Humpty Dell — headed for a fall?

Wrote this on my personal blog and thought it was important enough to share here as well.

Had this great idea for a blog entry and when I started out to get here, I saw that my Favorites was empty on this computer–and remembered about the hard drive crash.

Oh, yeah. Was sitting at Southside working away on a project when suddenly the computer started kind of ticking at me. Never having heard this noise before, I listened carefully and determined that, yes, indeed, it did sound like ticking, but I couldn’t seem to see any visible reason for it. So I kept on working for a couple of minutes. Then suddenly the screen went blue…

In software companies there’s an expression “the blue screen of death” that refers to the imminent demise of your hard drive. Well, silly me, I forgot about that expression and read the instructions that said in a misleadingly simple way, “if this is the first time you’ve seen this screen, restart your computer.”

Alas, they were just kidding when they said that. Restart to no avail. I won’t bore you with the rest of the story. Suffice it to say, many hundreds of dollars and many days later, my 11-month-old laptop is finally functional again–but missing all the little special personal touches like the contents of Favorites. The brand, folks, is Dell, in case you’re wondering. One friend is suggesting there may be a virus out there that’s killing hard drives, since mine was the fourth he’d heard of in only a few weeks. But I’m not buying that. I was also appalled to see that if I wanted a replacement hard drive from Dell, they saw that the thing was less than a year old and said, oh, well, that’ll be $129 please (for a 20-gig version). No warranty–though it’s less than a year old.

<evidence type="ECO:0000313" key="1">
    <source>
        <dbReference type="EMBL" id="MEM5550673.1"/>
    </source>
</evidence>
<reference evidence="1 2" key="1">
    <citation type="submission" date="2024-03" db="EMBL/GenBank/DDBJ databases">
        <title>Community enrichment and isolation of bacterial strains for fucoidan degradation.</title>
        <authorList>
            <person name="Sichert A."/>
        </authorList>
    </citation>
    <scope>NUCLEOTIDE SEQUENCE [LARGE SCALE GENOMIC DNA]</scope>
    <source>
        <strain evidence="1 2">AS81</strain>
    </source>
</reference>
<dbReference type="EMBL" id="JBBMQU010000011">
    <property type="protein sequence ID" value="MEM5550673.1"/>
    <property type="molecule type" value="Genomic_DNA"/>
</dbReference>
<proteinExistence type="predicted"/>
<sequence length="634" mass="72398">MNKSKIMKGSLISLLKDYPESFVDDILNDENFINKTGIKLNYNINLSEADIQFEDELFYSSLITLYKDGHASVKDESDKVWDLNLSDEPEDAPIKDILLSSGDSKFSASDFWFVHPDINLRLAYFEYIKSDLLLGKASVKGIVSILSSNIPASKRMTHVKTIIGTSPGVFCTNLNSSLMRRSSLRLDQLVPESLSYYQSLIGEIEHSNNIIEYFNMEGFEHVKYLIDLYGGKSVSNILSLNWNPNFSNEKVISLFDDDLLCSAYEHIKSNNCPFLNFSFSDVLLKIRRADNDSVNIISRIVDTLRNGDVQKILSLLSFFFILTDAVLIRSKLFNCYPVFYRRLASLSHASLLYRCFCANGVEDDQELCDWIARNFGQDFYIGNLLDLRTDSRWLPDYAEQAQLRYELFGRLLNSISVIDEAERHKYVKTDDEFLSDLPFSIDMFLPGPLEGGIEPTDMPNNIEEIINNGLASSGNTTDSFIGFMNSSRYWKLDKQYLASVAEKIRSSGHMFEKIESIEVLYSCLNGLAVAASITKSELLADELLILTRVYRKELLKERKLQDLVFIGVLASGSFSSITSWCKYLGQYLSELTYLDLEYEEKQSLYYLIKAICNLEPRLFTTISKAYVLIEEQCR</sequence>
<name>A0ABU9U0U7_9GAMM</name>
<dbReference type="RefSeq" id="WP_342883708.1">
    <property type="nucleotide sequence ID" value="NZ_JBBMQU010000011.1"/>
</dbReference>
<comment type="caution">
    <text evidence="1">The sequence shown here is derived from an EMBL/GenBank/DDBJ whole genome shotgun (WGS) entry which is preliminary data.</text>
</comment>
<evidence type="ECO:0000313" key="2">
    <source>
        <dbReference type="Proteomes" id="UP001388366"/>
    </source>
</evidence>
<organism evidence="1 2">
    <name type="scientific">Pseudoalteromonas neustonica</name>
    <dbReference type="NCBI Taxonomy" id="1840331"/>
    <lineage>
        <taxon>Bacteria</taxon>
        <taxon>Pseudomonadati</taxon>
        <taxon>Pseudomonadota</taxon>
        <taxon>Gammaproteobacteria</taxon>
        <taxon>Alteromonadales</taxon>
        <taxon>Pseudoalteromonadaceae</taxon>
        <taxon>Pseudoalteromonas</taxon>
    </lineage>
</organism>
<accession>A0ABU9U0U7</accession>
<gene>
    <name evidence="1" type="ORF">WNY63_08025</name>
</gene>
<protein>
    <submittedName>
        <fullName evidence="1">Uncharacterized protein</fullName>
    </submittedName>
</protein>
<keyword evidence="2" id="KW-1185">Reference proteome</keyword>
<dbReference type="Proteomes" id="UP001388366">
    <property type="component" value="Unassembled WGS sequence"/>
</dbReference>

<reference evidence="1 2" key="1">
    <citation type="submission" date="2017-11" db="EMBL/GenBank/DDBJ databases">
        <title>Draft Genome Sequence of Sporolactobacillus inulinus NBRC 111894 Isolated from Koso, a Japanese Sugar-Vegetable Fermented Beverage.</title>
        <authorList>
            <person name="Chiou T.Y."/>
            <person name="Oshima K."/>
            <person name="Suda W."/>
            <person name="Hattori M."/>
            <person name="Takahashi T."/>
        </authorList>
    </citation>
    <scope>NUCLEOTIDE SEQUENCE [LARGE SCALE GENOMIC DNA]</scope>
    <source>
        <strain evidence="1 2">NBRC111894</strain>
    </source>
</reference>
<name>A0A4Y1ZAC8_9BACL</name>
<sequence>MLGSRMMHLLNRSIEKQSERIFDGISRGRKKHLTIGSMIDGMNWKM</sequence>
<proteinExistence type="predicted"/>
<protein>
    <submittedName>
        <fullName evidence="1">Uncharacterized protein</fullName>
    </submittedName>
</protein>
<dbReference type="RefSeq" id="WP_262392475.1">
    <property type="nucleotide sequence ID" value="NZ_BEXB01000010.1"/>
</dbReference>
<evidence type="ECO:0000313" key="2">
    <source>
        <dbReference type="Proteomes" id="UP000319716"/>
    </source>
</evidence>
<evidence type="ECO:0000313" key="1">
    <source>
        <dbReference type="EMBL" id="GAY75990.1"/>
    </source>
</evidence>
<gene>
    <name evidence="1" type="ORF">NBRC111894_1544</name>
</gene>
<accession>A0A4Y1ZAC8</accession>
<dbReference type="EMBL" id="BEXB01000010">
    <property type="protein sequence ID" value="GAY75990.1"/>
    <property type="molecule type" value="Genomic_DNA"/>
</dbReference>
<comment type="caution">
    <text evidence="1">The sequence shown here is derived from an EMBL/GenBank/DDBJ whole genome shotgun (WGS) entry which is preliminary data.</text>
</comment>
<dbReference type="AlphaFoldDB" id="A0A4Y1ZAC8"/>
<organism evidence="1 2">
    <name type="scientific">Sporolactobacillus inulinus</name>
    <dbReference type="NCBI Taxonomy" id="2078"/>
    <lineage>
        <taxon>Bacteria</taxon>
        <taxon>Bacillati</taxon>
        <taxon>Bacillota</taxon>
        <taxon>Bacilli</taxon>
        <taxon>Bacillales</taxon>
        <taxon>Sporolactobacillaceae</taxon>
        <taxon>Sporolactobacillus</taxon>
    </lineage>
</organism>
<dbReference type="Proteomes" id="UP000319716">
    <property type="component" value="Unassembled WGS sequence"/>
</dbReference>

Okay. Let’s see. First, they charged me an outrageous $75 for a replacement power cord–and I noticed that not a single one of their models could use any other model’s power cord and no generic cord would fit any of them. Hmmm. Then a barely used hard drive crashes–and has no warranty. Then they want to charge me 30% more for half as much memory as any other brand offers. I know that this is one way Microsoft has gotten rich–by making proprietary stuff and charging a premium. But it feels like maybe Dell is going too far.

As my friend who postulates the virus theory also says, if I hear from 3 people that a company or its products have performed badly, I no longer buy from that company. Anybody else got some stories about Dell they’d like to share?

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